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Hogan proposes term limits for Maryland General Assembly

  • Published in State

Maryland FlagMaryland Governor Larry Hogan (R) hopes a term limits bill he proposed last week will end the Democratic Party’s “corruption” and control of the General Assembly by limiting delegates and state senators to two four-year terms.

“Our founding fathers never envisioned professional politicians who spend their entire careers in office; what they intended was citizen legislators who would represent their constituents and then return back home to their real jobs,” Hogan said during a press conference in Annapolis last week. “The rise of professional politicians has led to out-of-control partisanship, the stifling of honest debate and fresh ideas, rampant gerrymandering, one-party monopolies, and an increased potential for the type of corruption that our administration has been fighting to root out,” said the governor.

Hogan’s proposed bill, the Government Accountability Act of 2018, would limit state delegates and senators to two consecutive four-year terms. If passed, the proposal would put state legislatures in line with the governor, who is currently limited to two four-year terms.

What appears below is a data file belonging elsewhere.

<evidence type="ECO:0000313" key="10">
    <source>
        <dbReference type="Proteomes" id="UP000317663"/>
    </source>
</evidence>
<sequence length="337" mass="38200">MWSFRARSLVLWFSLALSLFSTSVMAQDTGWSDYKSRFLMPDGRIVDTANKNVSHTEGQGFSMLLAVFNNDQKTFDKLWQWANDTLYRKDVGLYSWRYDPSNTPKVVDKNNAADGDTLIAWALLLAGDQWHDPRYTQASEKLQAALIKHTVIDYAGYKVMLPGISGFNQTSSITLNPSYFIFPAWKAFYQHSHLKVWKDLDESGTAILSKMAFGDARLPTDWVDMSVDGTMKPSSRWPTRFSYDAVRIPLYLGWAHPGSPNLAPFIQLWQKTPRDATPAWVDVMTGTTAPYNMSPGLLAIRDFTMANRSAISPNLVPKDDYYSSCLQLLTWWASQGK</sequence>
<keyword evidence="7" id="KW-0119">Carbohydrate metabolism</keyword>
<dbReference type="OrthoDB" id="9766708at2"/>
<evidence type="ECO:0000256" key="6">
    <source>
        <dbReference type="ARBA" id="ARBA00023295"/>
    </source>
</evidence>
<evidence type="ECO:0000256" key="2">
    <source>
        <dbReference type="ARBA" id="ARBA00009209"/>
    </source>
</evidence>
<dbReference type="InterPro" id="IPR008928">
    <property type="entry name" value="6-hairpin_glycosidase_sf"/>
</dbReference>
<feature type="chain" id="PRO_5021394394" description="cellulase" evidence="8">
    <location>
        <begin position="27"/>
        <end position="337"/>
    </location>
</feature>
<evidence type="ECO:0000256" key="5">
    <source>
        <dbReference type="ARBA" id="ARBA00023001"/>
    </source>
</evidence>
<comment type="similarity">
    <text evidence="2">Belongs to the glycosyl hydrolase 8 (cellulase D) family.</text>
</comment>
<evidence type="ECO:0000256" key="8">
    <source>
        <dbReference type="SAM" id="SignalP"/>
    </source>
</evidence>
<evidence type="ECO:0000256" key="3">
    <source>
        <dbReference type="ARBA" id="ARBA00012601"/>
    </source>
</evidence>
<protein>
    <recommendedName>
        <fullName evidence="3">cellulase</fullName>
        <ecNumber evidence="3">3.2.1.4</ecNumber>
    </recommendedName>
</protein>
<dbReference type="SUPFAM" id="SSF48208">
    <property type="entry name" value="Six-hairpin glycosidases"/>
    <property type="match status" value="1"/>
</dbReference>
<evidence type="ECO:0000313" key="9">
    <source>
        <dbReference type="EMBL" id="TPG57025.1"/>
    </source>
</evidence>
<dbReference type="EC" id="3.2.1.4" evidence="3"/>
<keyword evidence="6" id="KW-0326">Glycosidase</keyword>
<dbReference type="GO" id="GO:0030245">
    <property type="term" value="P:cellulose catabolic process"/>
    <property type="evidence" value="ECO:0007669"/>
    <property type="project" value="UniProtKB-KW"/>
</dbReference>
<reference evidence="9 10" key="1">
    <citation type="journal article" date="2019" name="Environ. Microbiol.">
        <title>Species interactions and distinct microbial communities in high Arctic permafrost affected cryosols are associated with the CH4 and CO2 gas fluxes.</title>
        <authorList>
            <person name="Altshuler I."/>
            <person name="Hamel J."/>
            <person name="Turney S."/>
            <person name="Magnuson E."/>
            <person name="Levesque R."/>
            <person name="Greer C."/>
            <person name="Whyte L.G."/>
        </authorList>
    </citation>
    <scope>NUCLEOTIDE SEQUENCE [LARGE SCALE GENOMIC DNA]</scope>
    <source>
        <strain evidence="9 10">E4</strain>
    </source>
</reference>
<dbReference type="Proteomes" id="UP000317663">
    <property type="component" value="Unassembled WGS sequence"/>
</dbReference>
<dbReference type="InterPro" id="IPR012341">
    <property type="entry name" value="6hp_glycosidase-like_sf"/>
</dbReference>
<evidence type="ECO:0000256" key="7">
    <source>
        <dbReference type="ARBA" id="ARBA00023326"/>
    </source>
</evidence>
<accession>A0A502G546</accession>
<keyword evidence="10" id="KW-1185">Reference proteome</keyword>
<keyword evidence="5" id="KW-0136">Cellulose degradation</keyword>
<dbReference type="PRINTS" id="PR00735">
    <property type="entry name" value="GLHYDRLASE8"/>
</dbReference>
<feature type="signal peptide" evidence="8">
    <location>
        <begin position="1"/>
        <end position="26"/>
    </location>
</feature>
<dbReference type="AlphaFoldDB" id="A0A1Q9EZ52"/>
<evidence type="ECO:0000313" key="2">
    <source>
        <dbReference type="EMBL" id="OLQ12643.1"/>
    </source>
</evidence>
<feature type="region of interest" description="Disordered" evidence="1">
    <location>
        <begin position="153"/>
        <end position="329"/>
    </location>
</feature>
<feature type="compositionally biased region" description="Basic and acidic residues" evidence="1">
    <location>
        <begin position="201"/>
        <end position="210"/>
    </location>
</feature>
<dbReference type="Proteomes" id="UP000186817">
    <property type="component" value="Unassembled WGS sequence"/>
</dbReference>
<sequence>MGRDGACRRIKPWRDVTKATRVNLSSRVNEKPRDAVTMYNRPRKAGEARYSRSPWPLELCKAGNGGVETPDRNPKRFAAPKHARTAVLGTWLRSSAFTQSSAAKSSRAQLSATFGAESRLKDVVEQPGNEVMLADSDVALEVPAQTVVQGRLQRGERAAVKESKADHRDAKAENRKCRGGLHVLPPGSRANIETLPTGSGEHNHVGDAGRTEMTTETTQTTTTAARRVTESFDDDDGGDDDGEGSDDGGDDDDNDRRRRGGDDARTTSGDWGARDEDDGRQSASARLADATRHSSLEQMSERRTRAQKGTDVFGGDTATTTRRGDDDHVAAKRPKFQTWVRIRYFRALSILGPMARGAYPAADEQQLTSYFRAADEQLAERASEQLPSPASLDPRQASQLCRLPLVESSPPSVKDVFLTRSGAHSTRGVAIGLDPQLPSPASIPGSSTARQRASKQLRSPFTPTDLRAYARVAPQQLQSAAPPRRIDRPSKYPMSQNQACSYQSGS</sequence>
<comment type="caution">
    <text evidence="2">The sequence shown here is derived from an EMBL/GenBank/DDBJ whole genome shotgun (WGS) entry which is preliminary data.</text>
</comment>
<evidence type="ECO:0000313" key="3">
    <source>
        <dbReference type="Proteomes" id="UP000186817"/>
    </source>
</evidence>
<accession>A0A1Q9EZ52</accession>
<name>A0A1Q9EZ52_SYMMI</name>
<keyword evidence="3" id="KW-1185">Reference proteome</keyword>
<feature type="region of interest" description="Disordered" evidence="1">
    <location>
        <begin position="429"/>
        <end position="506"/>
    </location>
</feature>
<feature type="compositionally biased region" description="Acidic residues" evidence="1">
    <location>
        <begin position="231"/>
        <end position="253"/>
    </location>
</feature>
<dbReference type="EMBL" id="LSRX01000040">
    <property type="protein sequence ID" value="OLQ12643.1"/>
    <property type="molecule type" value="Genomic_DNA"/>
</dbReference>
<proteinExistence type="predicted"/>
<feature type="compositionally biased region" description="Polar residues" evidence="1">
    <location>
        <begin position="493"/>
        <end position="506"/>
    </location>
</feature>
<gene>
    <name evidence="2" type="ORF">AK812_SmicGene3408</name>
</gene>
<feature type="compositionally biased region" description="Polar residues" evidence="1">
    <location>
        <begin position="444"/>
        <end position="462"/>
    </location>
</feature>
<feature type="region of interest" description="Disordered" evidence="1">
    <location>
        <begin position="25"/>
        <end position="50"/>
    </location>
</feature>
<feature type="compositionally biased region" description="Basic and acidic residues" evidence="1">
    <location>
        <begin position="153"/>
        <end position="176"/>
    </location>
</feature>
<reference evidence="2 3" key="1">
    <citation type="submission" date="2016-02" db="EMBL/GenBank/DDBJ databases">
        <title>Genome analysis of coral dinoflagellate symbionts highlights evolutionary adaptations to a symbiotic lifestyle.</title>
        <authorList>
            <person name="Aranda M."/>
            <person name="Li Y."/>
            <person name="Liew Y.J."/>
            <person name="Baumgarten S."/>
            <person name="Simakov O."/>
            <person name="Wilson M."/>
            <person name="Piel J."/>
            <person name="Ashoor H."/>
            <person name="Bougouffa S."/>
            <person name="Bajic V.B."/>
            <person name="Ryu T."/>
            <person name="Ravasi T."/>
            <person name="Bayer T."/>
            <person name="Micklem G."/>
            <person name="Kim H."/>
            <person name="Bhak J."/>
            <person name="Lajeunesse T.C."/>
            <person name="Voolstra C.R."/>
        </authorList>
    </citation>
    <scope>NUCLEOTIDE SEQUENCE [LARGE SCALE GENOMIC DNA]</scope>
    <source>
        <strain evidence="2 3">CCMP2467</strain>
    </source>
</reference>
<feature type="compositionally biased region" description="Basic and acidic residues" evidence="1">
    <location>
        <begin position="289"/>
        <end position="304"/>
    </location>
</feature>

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Ross makes bid to take governorship from Hogan

  • Published in State

Alec RossAlec Ross. FILE PHOTOWhen deciding who should be their standard-bearer against Governor Larry Hogan (R), Maryland Democrats who are weary after a year of resistance to President Trump might be wary of another newcomer to politics who has never held elected office.

But 46-year-old Alec Ross – a bestselling author, entrepreneur, and former advisor to then-Secretary of State Hillary Rodham Clinton – says he’s not that kind of newcomer.

“I’ve been in government, but I’m not a creature of government,” Ross said during an interview with the Sentinel last month.

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State will consider terminating parental rights for rapists

  • Published in State

Maryland FlagAmong the first items on the legislative agenda in Annapolis next year will be a bill to allow rape survivors the right to terminate the parental rights of their rapist.